Out the spring window a blue jay masquerading
as my dead aunt or maybe vice versa.
I tell the jay, just in case, my craving
for pie, though blackberries
on their thick treacherous vines
won’t arrive for another season.
I tell the jay, now grooming a blue black wing,
mapped and mysterious as a planetarium,
where I have been dancing and the book
David read by himself. I explain
my children, David and Rose. The jay cries.
The corn and the honeysuckle and my aunt
and my grandmother Rose all still in August
in Bucks County, Pennsylvania. Still 1976.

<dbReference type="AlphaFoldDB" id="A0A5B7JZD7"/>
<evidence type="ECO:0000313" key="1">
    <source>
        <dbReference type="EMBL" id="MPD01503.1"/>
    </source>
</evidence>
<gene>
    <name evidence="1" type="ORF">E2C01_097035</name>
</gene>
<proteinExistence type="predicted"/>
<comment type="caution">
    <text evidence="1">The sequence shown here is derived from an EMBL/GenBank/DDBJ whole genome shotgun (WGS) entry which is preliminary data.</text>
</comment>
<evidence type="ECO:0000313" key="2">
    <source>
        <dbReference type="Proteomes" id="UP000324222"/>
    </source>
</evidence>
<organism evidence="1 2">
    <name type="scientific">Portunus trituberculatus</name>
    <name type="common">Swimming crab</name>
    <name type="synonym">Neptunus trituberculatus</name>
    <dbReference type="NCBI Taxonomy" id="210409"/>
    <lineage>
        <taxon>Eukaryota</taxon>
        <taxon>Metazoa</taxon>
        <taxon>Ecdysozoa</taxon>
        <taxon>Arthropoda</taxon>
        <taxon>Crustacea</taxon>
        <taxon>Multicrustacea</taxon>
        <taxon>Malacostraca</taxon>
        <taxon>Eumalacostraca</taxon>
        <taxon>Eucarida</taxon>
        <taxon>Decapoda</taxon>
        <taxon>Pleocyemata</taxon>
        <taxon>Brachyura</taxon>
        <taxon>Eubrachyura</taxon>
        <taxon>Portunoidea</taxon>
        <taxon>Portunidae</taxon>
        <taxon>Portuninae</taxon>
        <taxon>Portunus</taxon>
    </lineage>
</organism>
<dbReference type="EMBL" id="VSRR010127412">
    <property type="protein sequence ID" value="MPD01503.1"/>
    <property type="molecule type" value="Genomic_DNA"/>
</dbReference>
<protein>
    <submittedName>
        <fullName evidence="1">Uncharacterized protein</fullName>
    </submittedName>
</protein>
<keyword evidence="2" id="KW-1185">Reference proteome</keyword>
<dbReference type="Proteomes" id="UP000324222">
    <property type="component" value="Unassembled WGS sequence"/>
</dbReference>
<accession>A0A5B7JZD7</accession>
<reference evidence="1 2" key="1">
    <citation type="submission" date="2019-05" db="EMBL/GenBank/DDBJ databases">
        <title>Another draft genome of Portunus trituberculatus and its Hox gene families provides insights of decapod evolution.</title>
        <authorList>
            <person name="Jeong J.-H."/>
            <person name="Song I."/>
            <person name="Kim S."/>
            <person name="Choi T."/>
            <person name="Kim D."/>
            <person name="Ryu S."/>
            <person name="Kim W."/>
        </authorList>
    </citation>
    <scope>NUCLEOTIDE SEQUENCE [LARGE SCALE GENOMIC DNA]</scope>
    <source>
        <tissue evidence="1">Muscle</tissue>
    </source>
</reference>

It is dusk. We have our brown paper bags
open and ready. The planets are rising.
Deborah Bacharach’s book “After I Stop Lying” is forthcoming from Wordtech. Her work has appeared in New Letters, The Antigonish Review, Many Mountains Moving, and Cimarron Review among many others. She has been nominated for a Pushcart Prize and is a poetry reader for the American Journal of Nursing.